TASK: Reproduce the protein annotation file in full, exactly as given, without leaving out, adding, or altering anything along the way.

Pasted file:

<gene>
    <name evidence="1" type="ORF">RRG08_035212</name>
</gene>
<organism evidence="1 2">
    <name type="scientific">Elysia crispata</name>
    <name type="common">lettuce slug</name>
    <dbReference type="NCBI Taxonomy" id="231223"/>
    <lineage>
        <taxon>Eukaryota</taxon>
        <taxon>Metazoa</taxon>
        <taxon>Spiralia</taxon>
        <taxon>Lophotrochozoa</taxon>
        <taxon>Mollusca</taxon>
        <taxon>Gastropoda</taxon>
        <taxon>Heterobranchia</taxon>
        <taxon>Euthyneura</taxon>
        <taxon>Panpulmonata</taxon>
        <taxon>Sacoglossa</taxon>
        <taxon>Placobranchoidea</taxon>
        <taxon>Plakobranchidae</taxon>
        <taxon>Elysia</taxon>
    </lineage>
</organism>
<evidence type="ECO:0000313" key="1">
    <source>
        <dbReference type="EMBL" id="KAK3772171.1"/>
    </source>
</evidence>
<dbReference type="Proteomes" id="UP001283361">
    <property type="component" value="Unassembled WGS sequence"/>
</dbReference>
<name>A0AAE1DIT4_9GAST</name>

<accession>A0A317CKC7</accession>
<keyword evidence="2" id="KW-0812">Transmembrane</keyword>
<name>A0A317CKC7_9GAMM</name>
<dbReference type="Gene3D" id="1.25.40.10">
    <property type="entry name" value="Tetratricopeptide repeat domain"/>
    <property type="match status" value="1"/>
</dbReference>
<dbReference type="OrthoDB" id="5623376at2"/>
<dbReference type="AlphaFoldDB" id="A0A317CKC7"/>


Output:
<gene>
    <name evidence="1" type="ORF">RRG08_035212</name>
</gene>
<organism evidence="1 2">
    <name type="scientific">Elysia crispata</name>
    <name type="common">lettuce slug</name>
    <dbReference type="NCBI Taxonomy" id="231223"/>
    <lineage>
        <taxon>Eukaryota</taxon>
        <taxon>Metazoa</taxon>
        <taxon>Spiralia</taxon>
        <taxon>Lophotrochozoa</taxon>
        <taxon>Mollusca</taxon>
        <taxon>Gastropoda</taxon>
        <taxon>Heterobranchia</taxon>
        <taxon>Euthyneura</taxon>
        <taxon>Panpulmonata</taxon>
        <taxon>Sacoglossa</taxon>
        <taxon>Placobranchoidea</taxon>
        <taxon>Plakobranchidae</taxon>
        <taxon>Elysia</taxon>
    </lineage>
</organism>
<evidence type="ECO:0000313" key="1">
    <source>
        <dbReference type="EMBL" id="KAK3772171.1"/>
    </source>
</evidence>
<dbReference type="Proteomes" id="UP001283361">
    <property type="component" value="Unassembled WGS sequence"/>
</dbReference>
<name>A0AAE1DIT4_9GAST</name>

<accession>A0A317CKC7</accession>
<keyword evidence="2" id="KW-0812">Transmembrane</keyword>
<name>A0A317CKC7_9GAMM</name>
<dbReference type="Gene3D" id="1.25.40.10">
    <property type="entry name" value="Tetratricopeptide repeat domain"/>
    <property type="match status" value="1"/>
</dbReference>
<dbReference type="OrthoDB" id="5623376at2"/>
<dbReference type="AlphaFoldDB" id="A0A317CKC7"/>